Monday, October 08, 2012
By Bob Hennelly
In 2009, when Attorney General Eric Holder announced plans to try the alleged mastermind behind the September 11 attacks, Khalid Sheikh Mohammed, in a civilian court in Lower Manhattan it caused a firestorm of criticism and raised security concerns. Federal prosecutors on Saturday announced the arrival of Abu Hamza al-Masri, an Islamic cleric and alleged terrorist mastermind linked to al-Qaida, for trial in that same civilian court without either.
Thursday, September 27, 2012
By Martin DiCaro : WAMU
“It's game-changing. Amazing. It's the best.”
In the 11 years since Al-Qaeda terrorists used passenger planes as weapons on the World Trade Center and Pentagon, air travelers have rarely used such words to describe the airport security experience. But that could be changing at airports across the country.
“It honestly has changed everything,” says Neal Lassila, a tech company executive, describing how easily he sails through security now thanks to the Transportation Security Administration’s PreCheck program.
Lassila was interviewed by Transportation Nation after taking all of 90 seconds to pass through a new screening checkpoint at Dulles International Airport in suburban Washington that was built specifically for PreCheck “known travelers.”
“I travel quite a bit so getting in and out of security was a bit of a hassle,” the Los Angeles resident said.
Lassila didn’t have to take off his shoes or belt -- or even open his bag -- on the way through the checkpoint. He had been pre-screened after successfully applying for the TSA program through his airline as a frequent flier. His ‘known traveler’ number is now embedded in the bar code of his boarding pass.
TSA officials invited reporters to attend a news conference inside the Dulles main terminal on Tuesday to check out the new checkpoint and interview travelers who have been accepted into the PreCheck program, which marks a shift in the one-size-fits-all security template used on all travelers after 9/11.
“I had to give them my driver’s license, a working passport, and I had to show them my birth certificate to prove who I was and that the documents matched me,” said Rich Hubner, a Virginia resident who travels frequently for his environmental science career.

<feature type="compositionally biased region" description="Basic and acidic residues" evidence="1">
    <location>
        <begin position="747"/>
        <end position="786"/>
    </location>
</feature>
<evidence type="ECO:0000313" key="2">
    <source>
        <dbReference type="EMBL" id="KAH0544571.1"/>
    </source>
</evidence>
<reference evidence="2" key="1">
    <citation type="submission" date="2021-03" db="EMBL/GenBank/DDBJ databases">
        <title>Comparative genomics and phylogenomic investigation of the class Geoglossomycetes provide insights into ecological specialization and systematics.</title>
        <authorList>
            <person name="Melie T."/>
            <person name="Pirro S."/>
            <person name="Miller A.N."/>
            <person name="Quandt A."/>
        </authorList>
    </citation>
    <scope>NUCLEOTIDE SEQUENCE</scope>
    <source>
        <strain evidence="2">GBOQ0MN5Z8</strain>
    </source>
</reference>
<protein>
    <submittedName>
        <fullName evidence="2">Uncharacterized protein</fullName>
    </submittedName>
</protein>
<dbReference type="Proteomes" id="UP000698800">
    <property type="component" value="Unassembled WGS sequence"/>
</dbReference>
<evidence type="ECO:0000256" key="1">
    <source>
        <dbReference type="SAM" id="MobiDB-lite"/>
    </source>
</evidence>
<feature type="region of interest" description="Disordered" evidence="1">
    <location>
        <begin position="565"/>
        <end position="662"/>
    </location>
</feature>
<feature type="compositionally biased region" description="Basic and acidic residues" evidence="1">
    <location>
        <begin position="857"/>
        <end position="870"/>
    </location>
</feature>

Hubner applied for the PreCheck expedited screening program through the government’s Global Entry system which requires a short, in-person interview with security personnel to verify his identity. Becoming eligible for the program removed all the hassle of long lines at security checkpoints.
“Cooler minds have prevailed finally,” he said.
Dulles is the 26th airport where PreCheck is operating. TSA hopes to expand the program to 35 airports by the end of the year. Three million passengers have been screened through PreCheck to date, according to TSA administrator John Pistole. But he said Dulles is a special case. “Dulles International is the first airport in the nation to build a new checkpoint that is dedicated only to TSA PreCheck operations,” he said at the news conference. “If we have determined that a passenger is eligible for expedited screening, that information will have been embedded on the bar code of your boarding pass.”
There are some caveats: only frequent fliers of certain airlines, like American Airlines, Delta Air Lines, United Airlines, US Airways or Alaska Airlines are eligible right now. And pre-screened passengers won't necessarily fly through security every time. The TSA website warns that the agency "will always incorporate random and unpredictable security measures throughout the airport and no individual will be guaranteed expedited screening."
To see a list of airports that have PreCheck, go here.
Wednesday, August 22, 2012
New York Police Department's controversial surveillance of Muslim and Middle-Eastern communities did not generate any new leads or investigations related to terrorisms, according to the latest in a Pulitzer Prize-winning series by the Associated Press. The NYPD, in turn, contends no leads were developed because that program did not conduct investigations.
Thursday, August 09, 2012
Wednesday, August 01, 2012
Now we know.
The New York MTA spent $1.35 million on giant granite bollards that it later removed outside the Atlantic Terminal station.
To put that in perspective, a year of service* on the B51 bus line, which the MTA discontinued in 2010, cost $800,000 a year.
The bollards, much-reviled by architects and planners and panned by the Brooklyn Paper as "sarcophagi," were installed in 2010 for unspecified security reasons.
To be sure, the Atlantic Terminal has been a terror target in the past.
But the huge granite slabs were more imposing than simpler steel bollards outside the more heavily trafficked Penn Station or Grand Central Terminal.
The Atlantic Terminal bollards also blocked pedestrian flow to and from the Terminal, which houses the LIRR and nine subway lines.
This, it was pointed out, presented a potential problem when huge crowds of people start to flow through the plaza for events at the next-door Barclays Center, set to open next month.
The MTA also came to the conclusion that the bollards were a bad idea. It decided to replace them with a smaller, sleeker model, like the ones at Grand Central.